What is ‘Radner Equilibrium’
A theory suggesting that if economic decision makers have unlimited computational capacity for choice among strategies, then even in the face of uncertainty about the economic environment, an optimal allocation of resources based on competitive equilibrium can be achieved. Radner Equilibrium was introduced by American economist Roy Radner in 1968, and explores the condition of competitive equilibrium under uncertainty.
Explaining ‘Radner Equilibrium’
The theory also states that in such a world there would be no role for money and liquidity. And the introduction of information (such as the introduction of spot markets and futures markets) about the behavior of other decision makers introduces externalities among the sets of actions available to them. This generates a demand for liquidity, which also arises from computational limitations. The theory notes that uncertainty about the environment greatly complicates a decision problem, thereby indirectly contributing to the demand for liquidity.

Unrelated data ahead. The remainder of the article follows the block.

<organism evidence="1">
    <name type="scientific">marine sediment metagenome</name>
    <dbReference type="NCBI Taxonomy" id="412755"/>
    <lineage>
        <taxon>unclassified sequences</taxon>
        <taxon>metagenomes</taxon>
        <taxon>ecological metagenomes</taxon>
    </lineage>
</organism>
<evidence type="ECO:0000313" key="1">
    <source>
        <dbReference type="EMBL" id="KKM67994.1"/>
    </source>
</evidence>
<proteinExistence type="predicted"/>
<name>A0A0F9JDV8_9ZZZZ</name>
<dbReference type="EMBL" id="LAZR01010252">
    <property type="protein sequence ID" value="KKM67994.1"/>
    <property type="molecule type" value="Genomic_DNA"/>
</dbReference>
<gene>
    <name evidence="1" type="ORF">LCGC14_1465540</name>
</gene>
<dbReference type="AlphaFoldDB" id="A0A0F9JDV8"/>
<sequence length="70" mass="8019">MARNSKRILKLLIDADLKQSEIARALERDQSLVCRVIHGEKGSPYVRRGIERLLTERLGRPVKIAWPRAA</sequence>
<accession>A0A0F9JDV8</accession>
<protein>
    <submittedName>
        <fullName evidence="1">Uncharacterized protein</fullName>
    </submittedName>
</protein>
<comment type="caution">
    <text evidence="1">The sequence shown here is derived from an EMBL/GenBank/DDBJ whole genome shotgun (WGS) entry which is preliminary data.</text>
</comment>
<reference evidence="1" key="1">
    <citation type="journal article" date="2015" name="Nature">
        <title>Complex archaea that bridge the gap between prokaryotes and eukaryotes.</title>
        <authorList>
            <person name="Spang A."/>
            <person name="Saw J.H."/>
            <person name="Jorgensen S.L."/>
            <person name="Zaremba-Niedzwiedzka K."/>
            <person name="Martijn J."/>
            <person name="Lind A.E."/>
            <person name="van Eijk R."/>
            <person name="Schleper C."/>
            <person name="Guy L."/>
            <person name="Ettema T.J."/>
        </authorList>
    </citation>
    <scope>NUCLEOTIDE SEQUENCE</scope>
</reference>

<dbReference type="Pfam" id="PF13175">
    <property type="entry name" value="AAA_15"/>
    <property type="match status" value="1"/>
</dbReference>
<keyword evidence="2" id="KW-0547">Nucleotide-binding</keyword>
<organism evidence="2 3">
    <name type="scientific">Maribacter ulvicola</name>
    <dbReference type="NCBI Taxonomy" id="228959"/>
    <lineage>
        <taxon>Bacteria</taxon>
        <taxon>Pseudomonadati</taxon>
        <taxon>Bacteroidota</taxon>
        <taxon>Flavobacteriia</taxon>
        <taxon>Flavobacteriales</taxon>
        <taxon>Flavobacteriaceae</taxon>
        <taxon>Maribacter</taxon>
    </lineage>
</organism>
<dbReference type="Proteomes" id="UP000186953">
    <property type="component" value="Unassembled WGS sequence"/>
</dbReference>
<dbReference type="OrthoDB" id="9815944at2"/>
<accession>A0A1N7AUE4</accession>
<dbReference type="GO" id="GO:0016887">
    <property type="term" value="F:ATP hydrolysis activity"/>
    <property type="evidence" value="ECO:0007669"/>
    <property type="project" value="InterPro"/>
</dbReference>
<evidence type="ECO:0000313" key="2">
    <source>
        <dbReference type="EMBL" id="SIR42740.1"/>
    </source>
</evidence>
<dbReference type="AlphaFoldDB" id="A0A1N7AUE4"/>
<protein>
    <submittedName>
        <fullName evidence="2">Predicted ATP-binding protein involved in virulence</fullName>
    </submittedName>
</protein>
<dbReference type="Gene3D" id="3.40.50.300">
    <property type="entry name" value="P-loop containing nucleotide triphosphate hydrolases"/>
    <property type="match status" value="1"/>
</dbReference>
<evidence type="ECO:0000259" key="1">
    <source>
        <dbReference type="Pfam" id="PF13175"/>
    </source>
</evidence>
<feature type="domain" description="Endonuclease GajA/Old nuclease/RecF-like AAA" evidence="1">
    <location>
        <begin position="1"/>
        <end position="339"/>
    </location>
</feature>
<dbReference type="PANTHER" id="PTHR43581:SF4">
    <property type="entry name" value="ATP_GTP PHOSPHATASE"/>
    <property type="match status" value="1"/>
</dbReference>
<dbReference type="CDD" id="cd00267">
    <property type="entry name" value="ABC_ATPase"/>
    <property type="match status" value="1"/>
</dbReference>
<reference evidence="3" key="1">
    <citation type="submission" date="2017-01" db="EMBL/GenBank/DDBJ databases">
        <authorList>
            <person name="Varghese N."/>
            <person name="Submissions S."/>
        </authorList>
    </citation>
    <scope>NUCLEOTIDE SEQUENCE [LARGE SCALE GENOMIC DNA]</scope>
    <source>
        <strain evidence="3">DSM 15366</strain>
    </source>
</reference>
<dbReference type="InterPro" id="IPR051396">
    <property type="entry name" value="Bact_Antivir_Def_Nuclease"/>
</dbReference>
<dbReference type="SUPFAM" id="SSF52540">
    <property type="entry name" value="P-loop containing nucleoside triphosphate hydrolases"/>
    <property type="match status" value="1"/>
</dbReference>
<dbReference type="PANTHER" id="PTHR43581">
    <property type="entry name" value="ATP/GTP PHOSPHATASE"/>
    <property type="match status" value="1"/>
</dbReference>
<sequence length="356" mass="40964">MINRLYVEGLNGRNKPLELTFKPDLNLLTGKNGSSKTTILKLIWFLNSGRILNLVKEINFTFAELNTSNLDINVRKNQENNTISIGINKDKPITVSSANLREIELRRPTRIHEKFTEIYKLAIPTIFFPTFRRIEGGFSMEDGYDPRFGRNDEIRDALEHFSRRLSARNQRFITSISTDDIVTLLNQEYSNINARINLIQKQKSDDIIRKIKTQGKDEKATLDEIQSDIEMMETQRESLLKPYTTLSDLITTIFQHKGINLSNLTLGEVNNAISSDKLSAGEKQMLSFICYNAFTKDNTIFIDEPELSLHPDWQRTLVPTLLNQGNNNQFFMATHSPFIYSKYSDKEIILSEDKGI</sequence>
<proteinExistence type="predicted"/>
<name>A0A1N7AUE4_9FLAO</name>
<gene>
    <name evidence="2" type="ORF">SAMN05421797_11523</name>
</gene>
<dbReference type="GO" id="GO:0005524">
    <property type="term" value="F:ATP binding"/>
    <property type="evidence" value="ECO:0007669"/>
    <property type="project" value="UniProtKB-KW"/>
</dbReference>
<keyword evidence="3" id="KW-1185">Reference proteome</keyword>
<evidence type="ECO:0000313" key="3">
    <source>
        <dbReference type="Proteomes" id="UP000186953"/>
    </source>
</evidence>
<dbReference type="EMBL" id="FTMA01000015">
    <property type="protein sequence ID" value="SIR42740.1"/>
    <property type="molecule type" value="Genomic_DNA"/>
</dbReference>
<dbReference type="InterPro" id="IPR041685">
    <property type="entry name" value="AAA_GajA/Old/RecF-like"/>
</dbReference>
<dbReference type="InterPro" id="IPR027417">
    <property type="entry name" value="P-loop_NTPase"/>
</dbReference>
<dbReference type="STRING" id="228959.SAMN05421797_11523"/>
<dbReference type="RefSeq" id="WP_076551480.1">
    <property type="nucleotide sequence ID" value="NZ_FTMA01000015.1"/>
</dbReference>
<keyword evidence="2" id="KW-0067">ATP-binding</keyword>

- On the existence of an Arrow-Radner equilibrium in the case of complete markets. A remark – pubsonline.informs.org [PDF]
- Existence of Arrow–Radner equilibrium with endogenously complete markets under incomplete information – www.sciencedirect.com [PDF]
- Implementing Arrow-Debreu equilibria by continuous trading of few long-lived securities – www.worldscientific.com [PDF]
- Existence of a Radner equilibrium in a model with transaction costs – link.springer.com [PDF]
- Equilibrium in economies with incomplete financial markets – www.sciencedirect.com [PDF]
- Existence of financial equilibria in continuous time with potentially complete markets – www.sciencedirect.com [PDF]
- Radner equilibrium in incomplete Lévy models – link.springer.com [PDF]
- Uniqueness of Arrow-Debreu and Arrow-Radner equilibrium when utilities are additively separable – link.springer.com [PDF]
- Existence of equilibrium in incomplete markets with intermediation costs – www.sciencedirect.com [PDF]